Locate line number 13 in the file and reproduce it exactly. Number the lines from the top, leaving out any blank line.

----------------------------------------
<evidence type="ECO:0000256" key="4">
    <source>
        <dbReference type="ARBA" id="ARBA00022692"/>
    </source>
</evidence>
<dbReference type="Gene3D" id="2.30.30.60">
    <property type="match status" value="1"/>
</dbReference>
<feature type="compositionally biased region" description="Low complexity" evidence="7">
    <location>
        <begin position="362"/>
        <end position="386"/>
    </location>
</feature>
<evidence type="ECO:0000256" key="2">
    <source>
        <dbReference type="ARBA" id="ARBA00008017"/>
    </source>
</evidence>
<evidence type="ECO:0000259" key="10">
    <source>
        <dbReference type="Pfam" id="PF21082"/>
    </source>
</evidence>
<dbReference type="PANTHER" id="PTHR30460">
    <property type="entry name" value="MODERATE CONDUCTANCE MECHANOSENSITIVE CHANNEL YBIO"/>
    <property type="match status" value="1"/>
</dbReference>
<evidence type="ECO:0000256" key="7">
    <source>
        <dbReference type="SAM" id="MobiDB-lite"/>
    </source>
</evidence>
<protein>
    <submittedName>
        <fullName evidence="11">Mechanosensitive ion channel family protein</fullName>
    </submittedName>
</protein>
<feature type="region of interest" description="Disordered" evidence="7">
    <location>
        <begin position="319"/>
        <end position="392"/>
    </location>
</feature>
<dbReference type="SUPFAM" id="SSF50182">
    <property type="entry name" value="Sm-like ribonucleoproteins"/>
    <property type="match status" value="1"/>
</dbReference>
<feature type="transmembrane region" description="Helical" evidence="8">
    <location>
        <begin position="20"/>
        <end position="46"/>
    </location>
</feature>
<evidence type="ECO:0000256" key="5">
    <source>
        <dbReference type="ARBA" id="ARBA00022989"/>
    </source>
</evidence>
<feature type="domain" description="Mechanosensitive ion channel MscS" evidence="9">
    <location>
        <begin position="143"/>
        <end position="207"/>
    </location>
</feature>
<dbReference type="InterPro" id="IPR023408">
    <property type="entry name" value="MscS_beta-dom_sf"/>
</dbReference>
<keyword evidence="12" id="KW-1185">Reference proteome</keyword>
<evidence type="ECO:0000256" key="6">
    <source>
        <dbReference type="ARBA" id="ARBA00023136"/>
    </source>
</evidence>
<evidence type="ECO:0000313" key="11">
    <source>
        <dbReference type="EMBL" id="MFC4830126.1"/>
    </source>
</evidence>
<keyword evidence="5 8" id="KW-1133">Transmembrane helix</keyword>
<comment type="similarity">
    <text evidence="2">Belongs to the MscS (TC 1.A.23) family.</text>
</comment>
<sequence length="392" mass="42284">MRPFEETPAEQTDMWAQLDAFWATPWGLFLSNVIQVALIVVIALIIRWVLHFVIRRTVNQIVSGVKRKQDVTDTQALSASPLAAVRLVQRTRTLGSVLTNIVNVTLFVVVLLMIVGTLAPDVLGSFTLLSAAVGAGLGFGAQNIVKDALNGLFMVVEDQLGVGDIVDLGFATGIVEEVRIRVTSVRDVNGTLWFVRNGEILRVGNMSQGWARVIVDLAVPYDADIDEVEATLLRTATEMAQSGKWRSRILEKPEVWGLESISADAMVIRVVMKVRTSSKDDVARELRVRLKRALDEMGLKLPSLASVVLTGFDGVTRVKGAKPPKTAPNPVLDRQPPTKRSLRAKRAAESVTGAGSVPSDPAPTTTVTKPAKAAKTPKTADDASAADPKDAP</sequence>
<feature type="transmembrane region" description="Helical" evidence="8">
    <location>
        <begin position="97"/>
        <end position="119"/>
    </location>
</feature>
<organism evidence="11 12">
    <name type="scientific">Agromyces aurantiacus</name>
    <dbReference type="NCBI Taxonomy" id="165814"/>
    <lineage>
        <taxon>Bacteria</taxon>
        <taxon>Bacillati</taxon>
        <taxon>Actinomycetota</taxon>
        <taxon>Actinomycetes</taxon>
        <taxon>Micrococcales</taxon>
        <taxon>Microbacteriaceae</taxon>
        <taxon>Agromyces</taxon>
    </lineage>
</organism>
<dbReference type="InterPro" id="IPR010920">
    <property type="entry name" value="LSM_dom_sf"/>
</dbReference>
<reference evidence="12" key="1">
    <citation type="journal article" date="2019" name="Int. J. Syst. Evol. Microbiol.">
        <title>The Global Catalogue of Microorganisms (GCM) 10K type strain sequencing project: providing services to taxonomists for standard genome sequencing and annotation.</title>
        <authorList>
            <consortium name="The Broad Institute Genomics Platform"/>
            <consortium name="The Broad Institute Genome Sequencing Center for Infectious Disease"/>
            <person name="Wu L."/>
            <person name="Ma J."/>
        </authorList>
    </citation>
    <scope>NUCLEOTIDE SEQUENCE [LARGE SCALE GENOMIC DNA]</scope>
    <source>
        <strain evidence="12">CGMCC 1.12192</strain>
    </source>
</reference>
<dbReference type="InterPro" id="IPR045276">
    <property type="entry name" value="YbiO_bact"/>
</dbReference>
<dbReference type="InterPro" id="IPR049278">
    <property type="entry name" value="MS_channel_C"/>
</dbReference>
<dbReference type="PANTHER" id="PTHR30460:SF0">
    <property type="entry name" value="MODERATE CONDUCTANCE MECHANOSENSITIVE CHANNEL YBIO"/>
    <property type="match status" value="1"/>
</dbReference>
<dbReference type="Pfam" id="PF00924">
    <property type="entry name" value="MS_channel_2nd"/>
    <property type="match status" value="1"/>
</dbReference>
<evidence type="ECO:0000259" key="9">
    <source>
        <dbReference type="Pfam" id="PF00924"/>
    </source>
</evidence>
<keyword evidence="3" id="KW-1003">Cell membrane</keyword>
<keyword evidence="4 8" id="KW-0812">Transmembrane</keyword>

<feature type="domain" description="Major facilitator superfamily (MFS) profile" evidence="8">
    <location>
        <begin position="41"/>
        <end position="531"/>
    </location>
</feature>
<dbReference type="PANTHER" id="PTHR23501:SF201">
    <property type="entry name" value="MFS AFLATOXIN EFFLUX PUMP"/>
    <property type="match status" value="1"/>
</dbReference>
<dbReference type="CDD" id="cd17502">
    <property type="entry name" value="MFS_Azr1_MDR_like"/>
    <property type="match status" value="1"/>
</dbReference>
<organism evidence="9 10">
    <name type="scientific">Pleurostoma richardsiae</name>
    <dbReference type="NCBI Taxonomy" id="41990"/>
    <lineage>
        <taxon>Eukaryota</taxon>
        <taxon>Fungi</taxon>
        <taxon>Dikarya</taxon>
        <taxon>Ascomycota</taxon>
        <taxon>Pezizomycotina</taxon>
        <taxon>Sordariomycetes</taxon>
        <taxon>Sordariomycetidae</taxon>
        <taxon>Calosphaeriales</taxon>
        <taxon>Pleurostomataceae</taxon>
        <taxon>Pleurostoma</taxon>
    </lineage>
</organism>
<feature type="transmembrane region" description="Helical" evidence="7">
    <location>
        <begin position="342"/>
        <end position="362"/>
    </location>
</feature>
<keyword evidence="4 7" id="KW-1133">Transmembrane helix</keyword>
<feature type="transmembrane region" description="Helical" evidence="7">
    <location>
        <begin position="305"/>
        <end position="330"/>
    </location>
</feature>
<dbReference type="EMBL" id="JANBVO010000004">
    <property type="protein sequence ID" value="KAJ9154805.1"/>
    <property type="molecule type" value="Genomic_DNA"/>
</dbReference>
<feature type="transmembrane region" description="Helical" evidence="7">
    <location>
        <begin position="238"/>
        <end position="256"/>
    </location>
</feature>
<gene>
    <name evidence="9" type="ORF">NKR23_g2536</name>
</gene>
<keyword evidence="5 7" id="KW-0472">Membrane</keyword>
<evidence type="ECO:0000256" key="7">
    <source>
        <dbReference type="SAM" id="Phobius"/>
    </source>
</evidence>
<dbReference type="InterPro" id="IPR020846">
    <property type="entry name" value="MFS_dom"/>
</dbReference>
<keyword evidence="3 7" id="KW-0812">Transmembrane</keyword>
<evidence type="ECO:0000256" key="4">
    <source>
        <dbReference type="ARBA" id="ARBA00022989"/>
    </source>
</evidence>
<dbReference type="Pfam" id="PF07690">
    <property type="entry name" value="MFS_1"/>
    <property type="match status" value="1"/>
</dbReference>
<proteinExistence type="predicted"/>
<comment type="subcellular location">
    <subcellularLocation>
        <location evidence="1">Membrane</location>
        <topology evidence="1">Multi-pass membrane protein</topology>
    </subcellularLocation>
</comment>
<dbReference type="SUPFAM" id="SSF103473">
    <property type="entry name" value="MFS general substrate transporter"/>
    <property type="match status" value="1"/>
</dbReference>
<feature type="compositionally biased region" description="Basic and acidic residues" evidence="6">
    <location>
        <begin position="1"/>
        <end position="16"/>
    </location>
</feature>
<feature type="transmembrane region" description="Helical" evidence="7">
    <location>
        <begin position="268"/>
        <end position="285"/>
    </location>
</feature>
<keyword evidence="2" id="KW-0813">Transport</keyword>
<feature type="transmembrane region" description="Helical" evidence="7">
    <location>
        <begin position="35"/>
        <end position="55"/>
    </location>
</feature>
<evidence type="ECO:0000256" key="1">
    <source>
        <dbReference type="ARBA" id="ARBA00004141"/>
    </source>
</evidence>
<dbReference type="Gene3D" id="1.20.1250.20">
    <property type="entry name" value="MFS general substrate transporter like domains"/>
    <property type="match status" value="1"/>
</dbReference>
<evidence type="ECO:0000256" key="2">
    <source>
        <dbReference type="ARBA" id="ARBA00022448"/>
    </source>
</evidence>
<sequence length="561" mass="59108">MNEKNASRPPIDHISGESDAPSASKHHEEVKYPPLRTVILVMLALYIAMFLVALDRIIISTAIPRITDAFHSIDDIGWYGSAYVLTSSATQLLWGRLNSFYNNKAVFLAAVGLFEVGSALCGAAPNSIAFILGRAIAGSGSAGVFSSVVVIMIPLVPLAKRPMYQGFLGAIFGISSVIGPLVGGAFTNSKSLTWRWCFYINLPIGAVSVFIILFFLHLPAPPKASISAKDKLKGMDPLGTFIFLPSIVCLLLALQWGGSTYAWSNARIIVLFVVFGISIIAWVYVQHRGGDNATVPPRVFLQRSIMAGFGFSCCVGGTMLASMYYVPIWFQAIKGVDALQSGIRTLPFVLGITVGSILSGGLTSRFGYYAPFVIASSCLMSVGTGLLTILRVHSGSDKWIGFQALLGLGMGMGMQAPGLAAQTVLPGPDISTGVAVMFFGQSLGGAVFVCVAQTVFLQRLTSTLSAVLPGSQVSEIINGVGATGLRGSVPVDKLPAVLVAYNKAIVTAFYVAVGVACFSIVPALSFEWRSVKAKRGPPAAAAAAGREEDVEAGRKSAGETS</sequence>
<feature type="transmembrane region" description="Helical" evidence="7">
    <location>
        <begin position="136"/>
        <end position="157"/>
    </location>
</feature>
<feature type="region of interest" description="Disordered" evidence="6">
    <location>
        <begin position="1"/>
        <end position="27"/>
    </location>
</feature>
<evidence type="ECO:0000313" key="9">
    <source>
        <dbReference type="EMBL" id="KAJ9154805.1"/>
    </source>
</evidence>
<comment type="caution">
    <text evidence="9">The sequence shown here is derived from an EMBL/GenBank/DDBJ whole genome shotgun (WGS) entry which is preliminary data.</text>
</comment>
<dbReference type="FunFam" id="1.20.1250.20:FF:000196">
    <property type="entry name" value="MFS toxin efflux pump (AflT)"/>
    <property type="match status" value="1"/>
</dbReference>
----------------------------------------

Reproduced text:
    </location>